Water projects set to boost natural eco-system
- Credit: Archant
A flourishing natural world is inseparable from a healthy water supply, and efforts are under way across East Anglia to ensure a strong eco-system for the benefit of the environment, wildlife and humans.
At the heart of the eco-system is water – and each needs to be healthy for the other to thrive.
'Our business depends on a healthy environment,' says Peter Simpson, chief executive of Anglian Water, which supplies six million customers in the eastern counties as well as managing almost 3,000 hectares of Sites of Special Scientific Interest.
'We also know a healthy and thriving environment improves people's quality of life and supports a thriving economy.
'Caring for the environment we all rely on and enjoy, and caring for communities we serve is an intrinsic part of what we do as a company.'
'Anglian Water owns and manage a great deal of land, much of it of value to wildlife, including 47 Sites of Special Scientific Interest (SSSIs). Of these, 98.8pc are judged to be in favourable condition by Natural England, the government's nature conservation advisor and natural environment regulator, compared with England as a whole, where just 38.6pc of SSSIs were in favourable condition by March 2017.'
The approach has led to a series of partnership agreements across East Anglia to support eco-systems and protect wildlife. In addition, the company has introduced a new Flourishing Environment grant scheme worth up to £40,000 a year in Norfolk, Suffolk and Cambridgeshire to support local communities in protecting wetland wildlife.
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Wetland wildlife was chosen after stakeholders urged the company to focus its environmental plans here during a consultation on a new biodiversity strategy in 2015.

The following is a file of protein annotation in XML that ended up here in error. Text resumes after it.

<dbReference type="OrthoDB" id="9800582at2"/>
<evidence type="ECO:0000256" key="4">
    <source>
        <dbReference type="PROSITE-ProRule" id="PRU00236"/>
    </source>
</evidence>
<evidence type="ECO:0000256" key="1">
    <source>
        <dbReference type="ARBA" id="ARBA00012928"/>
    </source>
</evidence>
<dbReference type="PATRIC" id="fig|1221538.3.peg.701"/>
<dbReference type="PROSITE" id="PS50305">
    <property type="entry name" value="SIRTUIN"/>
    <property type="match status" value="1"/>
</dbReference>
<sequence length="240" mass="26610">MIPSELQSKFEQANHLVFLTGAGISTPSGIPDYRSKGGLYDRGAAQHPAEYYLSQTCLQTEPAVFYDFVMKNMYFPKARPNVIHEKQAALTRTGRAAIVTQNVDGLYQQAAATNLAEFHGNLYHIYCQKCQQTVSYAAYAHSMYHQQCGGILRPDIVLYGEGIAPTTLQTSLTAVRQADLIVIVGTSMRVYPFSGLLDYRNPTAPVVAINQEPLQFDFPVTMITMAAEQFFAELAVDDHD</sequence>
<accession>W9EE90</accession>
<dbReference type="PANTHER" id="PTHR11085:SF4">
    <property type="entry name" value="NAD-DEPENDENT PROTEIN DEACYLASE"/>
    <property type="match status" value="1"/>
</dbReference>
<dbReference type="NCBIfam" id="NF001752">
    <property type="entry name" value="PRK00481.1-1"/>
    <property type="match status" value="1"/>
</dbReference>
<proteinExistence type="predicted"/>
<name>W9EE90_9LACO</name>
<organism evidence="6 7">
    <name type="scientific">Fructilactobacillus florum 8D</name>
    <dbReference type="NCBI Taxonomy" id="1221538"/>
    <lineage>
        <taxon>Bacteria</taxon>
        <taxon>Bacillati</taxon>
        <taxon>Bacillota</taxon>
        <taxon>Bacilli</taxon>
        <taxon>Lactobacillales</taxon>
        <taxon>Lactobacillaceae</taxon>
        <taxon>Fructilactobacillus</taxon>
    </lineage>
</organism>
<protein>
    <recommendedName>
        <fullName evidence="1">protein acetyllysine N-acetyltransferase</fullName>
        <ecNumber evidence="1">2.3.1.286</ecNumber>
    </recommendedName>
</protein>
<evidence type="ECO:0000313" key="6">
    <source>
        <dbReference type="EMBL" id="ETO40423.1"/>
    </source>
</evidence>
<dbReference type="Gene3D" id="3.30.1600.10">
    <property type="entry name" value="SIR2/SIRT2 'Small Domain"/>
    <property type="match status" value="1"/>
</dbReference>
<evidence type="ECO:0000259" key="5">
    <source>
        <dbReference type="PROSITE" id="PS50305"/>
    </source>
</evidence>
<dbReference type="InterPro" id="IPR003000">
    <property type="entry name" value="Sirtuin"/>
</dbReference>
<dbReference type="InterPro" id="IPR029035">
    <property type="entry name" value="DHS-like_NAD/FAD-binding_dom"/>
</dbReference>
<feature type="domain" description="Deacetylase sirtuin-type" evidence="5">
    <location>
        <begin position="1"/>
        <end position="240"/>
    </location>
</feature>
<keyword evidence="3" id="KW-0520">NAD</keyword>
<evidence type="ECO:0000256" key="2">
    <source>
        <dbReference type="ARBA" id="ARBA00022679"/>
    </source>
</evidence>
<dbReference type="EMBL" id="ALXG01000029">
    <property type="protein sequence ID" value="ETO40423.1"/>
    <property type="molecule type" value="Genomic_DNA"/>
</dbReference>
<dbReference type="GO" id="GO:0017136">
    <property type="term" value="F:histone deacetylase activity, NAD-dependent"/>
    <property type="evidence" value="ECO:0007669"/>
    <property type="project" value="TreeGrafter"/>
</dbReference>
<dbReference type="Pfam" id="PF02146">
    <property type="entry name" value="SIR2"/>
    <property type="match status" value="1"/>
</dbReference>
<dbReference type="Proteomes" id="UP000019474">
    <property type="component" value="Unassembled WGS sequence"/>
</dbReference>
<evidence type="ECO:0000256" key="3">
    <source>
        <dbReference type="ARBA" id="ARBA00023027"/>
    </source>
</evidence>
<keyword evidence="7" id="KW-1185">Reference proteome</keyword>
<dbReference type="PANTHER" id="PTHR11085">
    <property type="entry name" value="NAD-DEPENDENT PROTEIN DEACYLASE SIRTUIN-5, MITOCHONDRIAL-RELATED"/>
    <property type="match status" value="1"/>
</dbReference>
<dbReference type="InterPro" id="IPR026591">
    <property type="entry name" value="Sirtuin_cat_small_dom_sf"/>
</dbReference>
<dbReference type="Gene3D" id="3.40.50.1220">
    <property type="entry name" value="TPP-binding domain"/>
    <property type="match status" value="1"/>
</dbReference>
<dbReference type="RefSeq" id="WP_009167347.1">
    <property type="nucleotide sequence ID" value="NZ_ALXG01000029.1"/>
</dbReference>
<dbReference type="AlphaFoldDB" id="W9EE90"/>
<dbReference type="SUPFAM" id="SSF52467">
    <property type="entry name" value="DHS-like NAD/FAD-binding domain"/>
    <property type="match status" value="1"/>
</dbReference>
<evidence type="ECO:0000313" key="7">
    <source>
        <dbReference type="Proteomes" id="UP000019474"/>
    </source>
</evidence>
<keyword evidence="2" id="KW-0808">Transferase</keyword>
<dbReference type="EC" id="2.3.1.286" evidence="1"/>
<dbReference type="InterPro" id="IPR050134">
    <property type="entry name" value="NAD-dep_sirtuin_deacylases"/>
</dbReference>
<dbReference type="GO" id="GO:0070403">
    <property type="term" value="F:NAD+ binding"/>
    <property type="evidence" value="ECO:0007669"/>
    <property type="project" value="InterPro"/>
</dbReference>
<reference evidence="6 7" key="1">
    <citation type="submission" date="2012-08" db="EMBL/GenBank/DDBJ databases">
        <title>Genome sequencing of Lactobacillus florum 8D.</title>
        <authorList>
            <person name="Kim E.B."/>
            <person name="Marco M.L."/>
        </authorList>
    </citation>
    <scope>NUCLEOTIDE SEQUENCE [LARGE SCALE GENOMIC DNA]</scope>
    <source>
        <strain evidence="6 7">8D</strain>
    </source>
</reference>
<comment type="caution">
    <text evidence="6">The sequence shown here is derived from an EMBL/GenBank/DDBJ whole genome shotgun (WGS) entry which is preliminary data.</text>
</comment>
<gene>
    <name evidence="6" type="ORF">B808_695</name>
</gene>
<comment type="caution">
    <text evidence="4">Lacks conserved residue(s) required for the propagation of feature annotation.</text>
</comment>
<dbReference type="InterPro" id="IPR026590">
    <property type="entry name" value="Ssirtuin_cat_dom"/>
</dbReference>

But these projects aim to do more than simply help wildlife. A recent chalk stream restoration project funded at Costessey outside Norwich, for example, will also help to improve water quality, make the area more attractive to visitors and expand opportunities for angling.
Anglian Water also recently announced half a million pounds funding for a new one-hectare wetland near Ingoldisthorpe to provide additional filtering of treated water, protecting the watercourse and wildlife from excessive algal growth.
The business is also working with farmers to manage rivers and the land they drain in a joined-up way for multiple benefits. Together with The Rivers Trust, it has hosted a catchment partnership overseeing work in the Cam and Ely Ouse area.
A recent highlight was the partnership's WaterLIFE project, explaining to farmers what they can do to protect water quality by changing the way they manage the land.
'The need to protect the environment, combined with our low rainfall, means that in many places we will have to take less water from rivers and aquifers to treat and supply – which could mean we have more than 150m litres a day less water available by 2025,' says Mr Simpson.
'We are working to ensure that our abstraction from rivers and aquifers is sustainable, investing in river restoration projects, reducing pollutions through continual investment in our water recycling operation and protecting raw water quality with our catchment management approach – working in partnership with agriculture and other land owners.'
Barry Bendall, water and land director with the Rivers Trust, adds: 'We all benefit from a healthy water environment and so it is important for Anglian Water to support approaches that deliver wider environmental outcomes such as biodiversity, alongside the supply of sufficient clean drinking water to society.
'We are very pleased to partner with Anglian Water on various catchment initiatives, aiming to achieve this by recognising the importance of partnerships and natural capital.'
A number of schemes are either planned or under way to reduce the effect of our operations on the environment, including the impact of water abstraction from rivers and groundwaters.
Work is under way to improve the condition of the River Wensum, Coston Fen and a range of coastal marshes fed by water from the north Norfolk chalk aquifer, as well as the River Nar in the north-west of the county,